U.S. West Texas Intermediate (WTI) crude futures CLc1 traded at $52.03 a barrel, up 15 cents on the day.
Weekly U.S. crude inventories fell by 7.1 million barrels in the week to Oct. 13 to 461.4 million barrels, the American Petroleum Institute (API) said late on Tuesday.
Official U.S. fuel inventory data is due later on Wednesday from the government’s Energy Information Administration.
“There are market expectations for a bullish EIA inventory report this afternoon so Brent is heading towards $60 a barrel again,” said Hans van Cleef, senior energy economist at ABN Amro.
Oil market investors were also closely following developments in the Middle East, where tensions in northern Iraq were threatening to disrupt oil flows.
Iraqi government forces captured the major Kurdish-held oil city of Kirkuk earlier this week, responding to a Kurdish independence referendum.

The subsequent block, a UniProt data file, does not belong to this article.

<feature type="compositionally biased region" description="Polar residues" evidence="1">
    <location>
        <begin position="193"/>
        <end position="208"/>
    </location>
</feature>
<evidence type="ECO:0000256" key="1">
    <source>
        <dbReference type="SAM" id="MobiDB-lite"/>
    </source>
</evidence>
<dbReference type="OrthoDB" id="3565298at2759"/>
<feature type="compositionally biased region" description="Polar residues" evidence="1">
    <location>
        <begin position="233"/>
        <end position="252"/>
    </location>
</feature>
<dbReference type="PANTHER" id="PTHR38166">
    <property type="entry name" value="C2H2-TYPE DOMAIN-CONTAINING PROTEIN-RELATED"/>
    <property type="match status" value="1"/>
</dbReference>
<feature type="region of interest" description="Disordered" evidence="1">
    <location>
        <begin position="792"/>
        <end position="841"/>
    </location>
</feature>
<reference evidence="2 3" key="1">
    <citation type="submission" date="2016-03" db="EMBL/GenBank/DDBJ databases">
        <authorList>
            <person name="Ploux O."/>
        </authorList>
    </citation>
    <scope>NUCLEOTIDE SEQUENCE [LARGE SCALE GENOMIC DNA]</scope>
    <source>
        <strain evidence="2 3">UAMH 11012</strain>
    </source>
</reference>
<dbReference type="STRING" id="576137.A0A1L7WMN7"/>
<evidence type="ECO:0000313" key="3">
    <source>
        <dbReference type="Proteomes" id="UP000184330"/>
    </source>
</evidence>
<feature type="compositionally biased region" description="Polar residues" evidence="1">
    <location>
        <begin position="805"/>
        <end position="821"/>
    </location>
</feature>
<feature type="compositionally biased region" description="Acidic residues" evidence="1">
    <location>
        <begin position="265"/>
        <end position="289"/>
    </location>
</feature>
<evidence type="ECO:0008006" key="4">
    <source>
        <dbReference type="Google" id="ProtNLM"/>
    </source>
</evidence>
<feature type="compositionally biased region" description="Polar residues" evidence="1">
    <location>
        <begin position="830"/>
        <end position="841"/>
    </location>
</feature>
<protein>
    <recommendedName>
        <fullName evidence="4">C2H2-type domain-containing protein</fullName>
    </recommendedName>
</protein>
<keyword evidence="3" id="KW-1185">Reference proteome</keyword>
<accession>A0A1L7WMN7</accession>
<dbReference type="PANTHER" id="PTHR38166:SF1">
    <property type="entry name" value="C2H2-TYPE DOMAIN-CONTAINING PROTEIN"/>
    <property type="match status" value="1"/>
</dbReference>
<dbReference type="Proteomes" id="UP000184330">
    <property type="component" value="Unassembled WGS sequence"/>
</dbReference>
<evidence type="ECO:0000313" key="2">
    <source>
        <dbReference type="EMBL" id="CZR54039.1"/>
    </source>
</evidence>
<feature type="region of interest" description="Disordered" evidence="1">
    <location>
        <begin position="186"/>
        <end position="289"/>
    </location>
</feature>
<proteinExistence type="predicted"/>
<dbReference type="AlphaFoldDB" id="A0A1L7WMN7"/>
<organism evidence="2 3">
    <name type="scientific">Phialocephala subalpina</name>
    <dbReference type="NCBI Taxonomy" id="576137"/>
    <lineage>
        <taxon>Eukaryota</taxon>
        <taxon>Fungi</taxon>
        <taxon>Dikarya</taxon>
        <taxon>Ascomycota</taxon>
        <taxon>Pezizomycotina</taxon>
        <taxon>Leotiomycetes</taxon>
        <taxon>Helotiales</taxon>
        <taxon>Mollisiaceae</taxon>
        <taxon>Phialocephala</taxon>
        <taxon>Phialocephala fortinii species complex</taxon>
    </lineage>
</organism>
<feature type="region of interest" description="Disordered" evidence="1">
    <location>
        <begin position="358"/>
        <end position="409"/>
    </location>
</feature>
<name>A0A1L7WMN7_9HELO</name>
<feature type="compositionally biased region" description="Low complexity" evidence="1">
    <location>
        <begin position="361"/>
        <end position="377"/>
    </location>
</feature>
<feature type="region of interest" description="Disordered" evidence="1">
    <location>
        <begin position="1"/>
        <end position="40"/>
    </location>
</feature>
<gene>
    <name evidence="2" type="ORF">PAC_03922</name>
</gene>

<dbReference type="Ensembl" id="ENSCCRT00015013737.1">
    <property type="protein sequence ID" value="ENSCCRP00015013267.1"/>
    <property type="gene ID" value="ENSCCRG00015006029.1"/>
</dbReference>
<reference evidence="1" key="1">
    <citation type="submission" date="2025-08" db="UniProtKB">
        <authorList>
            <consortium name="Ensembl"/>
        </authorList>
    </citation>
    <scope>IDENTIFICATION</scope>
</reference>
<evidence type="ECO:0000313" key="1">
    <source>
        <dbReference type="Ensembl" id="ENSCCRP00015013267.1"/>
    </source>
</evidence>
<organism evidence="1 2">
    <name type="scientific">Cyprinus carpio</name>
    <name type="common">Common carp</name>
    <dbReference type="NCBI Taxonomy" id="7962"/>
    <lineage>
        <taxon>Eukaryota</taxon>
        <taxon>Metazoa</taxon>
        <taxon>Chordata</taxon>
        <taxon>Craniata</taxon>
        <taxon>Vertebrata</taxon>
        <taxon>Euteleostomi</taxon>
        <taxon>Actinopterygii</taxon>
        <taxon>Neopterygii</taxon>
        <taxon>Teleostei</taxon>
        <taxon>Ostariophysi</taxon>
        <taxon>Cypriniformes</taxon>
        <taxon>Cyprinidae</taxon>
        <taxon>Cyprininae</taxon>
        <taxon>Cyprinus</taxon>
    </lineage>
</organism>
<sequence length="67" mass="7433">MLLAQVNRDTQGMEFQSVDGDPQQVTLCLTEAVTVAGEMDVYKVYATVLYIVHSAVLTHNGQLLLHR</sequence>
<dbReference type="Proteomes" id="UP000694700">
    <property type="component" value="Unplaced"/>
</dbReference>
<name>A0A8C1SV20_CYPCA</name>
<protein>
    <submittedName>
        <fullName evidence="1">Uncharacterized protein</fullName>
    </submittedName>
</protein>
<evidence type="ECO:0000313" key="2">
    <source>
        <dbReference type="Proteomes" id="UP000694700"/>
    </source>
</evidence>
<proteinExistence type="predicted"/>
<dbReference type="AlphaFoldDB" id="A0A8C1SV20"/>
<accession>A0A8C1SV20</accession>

“It remains to be seen whether the Kurds, after withdrawing from the region they claim to be entitled to, will allow crude oil to be transported by pipeline across their territory to the Turkish Mediterranean port of Ceyhan,” said analysts at Commerzbank.
The Iraq crisis adds to a looming dispute between the U.S. and Iran. U.S. President Donald Trump last week refused to certify Iran’s compliance over a nuclear deal, leaving Congress 60 days to decide further action against Tehran.
During the previous round of sanctions against Iran, some 1 million barrels per day of oil was cut from global markets.
A technical pattern known as a “Golden Cross” was approaching in WTI crude oil contracts on Wednesday, in which the 50-day moving average climbs higher than the 200-day. This is widely seen as a bullish price indicator, and already occurred with Brent futures on Sept. 25.
More about: #oil